Never

“Never” is a proposition that an event doesn’t occur at any time in the past or future. It’s logical impossibility with a time axis; nothingness stretching out in all directions, forever.

…which is why it’s especially worrisome to encounter this comment in code:

// this will never happen

Every compiler textbook will tell you that a comment like this one can’t and won’t affect the behavior of compiled code. Murphy’s Law says otherwise.

How does Swift keep us safe in the unpredictable chaos that is programming? You’ll never believe the answer: nothing and crashing.


Never was proposed as a replacement for the @noreturn attribute in SE-0102: “Remove @noreturn attribute and introduce an empty Never type”, by Joe Groff.

Prior to Swift 3, functions that stop execution, like fatalError(_:file:line:), abort(), and exit(_:), were annotated with the @noreturn attribute, which told the compiler that there was no return to the caller site.

// Swift < 3.0
@noreturn func fatalError(_ message: () -> String = String(),
                               file: StaticString = #file,
                               line: UInt = #line)

After the change, fatalError and its trapping cohorts were declared to return the Never type:

// Swift >= 3.0
func fatalError(_ message: @autoclosure () -> String = String(),
                     file: StaticString = #file,
                     line: UInt = #line) -> Never

For a type to replace the functionality of an annotation, it must be pretty complex, right? Nope! Actually, just the opposite — Never is arguably the simplest type in the entire Swift standard library:

enum Never {}

Uninhabited Types

Never is an uninhabited type, which means that it has no values. Or to put it another way, uninhabited types can’t be constructed.

Enumerations with no cases are the most common example of an uninhabited type in Swift. Unlike structures or classes, enumerations don’t receive an initializer. And unlike protocols, enumerations are concrete types that can have properties, methods, generic constraints, and nested types. Because of this, uninhabited enumeration types are used throughout the Swift standard library to do things like namespace functionality and reason about types.

But Never isn’t like that. It doesn’t have any fancy bells or whistles. It’s special by virtue of it being what it is (or rather, isn’t).

Consider a function declared to return an uninhabited type: Because uninhabited types don’t have any values, the function can’t return normally. (Because how could they?) Instead, the function must either stop execution or run indefinitely.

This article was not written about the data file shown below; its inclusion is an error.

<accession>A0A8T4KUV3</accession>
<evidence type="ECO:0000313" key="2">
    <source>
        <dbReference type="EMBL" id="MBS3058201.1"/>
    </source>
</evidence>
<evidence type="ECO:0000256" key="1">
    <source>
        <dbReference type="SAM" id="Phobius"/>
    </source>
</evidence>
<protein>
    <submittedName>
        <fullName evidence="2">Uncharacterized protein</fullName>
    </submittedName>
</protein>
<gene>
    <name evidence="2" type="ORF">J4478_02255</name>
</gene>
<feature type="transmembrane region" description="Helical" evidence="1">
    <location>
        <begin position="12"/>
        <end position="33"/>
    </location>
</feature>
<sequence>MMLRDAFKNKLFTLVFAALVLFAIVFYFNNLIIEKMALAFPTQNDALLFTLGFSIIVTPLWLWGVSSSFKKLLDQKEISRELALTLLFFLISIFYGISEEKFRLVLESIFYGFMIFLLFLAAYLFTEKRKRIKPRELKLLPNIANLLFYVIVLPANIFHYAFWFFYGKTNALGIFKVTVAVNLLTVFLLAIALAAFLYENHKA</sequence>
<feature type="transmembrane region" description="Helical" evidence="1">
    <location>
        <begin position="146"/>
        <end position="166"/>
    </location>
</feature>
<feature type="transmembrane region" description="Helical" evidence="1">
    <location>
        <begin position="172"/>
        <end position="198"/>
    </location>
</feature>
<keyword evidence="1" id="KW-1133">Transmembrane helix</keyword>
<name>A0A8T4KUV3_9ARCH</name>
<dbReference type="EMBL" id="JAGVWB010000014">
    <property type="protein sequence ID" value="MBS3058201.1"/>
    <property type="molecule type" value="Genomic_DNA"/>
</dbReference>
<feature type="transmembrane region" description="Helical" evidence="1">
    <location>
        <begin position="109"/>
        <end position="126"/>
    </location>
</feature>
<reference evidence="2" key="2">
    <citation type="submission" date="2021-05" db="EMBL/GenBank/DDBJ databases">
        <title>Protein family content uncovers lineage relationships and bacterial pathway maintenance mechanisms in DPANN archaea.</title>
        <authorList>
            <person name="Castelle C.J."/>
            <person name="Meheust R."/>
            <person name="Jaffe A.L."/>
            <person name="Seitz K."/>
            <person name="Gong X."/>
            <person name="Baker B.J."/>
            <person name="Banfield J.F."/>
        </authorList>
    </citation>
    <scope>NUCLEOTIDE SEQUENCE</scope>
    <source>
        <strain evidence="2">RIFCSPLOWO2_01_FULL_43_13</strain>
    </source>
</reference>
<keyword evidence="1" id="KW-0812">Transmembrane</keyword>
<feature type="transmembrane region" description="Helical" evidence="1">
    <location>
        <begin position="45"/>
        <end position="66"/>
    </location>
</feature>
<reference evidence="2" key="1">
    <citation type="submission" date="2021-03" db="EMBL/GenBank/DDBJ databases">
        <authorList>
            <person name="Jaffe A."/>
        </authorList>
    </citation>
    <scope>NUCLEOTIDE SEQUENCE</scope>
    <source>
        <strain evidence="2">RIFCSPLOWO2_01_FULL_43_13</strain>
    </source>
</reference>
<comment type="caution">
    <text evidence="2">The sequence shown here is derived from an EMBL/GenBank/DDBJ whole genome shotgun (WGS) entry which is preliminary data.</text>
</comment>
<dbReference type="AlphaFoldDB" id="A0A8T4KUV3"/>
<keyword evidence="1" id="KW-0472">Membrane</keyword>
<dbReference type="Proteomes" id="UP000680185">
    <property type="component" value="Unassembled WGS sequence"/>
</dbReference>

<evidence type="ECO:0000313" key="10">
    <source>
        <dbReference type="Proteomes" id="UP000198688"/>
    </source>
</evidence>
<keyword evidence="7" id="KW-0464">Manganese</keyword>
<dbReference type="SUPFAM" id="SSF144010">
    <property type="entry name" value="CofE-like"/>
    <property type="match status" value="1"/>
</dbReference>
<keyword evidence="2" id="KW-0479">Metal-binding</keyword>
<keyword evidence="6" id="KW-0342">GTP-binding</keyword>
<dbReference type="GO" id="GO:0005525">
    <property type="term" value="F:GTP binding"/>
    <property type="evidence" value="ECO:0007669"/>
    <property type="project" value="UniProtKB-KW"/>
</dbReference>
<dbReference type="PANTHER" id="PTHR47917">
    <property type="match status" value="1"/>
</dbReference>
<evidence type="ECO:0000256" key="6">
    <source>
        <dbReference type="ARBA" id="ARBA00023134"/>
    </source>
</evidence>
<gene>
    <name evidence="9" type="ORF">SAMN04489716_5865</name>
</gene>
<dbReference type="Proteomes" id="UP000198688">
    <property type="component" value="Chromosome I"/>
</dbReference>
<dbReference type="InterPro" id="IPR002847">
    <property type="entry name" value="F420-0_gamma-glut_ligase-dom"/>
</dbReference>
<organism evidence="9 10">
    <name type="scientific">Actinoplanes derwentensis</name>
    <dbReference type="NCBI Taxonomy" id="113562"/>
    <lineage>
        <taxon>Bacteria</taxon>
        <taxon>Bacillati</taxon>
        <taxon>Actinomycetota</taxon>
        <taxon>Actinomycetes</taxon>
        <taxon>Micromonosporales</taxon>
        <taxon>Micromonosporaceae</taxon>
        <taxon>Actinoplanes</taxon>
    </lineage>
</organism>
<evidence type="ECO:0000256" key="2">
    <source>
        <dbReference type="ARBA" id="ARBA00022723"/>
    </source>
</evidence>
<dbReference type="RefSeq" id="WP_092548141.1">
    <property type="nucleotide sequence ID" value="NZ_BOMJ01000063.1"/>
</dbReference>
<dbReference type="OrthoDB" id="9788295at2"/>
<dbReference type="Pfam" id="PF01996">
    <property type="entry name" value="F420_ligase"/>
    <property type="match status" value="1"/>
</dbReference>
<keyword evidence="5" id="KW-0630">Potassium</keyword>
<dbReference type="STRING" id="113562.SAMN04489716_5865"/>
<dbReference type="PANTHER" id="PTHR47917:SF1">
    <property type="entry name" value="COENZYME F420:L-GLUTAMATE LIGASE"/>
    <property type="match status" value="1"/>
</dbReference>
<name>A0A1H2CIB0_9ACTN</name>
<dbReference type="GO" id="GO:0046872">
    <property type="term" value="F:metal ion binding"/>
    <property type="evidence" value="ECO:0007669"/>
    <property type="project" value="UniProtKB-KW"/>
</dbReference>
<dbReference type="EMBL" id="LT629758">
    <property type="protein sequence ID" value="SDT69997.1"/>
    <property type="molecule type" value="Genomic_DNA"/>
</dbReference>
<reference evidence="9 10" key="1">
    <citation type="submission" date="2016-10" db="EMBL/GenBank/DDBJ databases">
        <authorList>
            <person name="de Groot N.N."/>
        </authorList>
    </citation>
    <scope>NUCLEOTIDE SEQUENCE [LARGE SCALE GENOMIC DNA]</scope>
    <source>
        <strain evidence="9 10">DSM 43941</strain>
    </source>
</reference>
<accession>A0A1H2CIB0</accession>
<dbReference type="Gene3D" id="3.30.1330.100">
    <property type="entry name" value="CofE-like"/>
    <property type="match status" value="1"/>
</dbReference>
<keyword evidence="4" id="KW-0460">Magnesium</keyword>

Eliminating Impossible States in Generic Types

Sure, this is interesting from a theoretical perspective, but what practical use does Never have for us?

Not much — or at least not before the acceptance SE-0215: Conform Never to Equatable and Hashable.

In his proposal, Matt Diephouse explains the motivation behind conforming this obscure type to Equatable and other protocols this way:

Never is very useful for representing impossible code. Most people are familiar with it as the return type of functions like fatalError, but Never is also useful when working with generic classes. For example, a Result type might use Never for its Value to represent something that always errors or use Never for its Error to represent something that never errors.

Swift doesn’t have a standard Result type, but most of them look something like this:

enum Result<Value, Error> {
    case success(Value)
    case failure(Error)
}

Result types are used to encapsulate values and errors produced by functions that execute asynchronously (whereas synchronous functions can use throws to communicate errors).

For example, a function that makes an asynchronous HTTP request might use a Result type to wrap either a response and data or an error:

func fetch(_ request: URLRequest,
          completion: (Result<(URLResponse, Data), Error>) -> Void) {
    // ...
}

When calling that method, you’d switch over result to handle .success and .failure separately:

fetch(request) { result in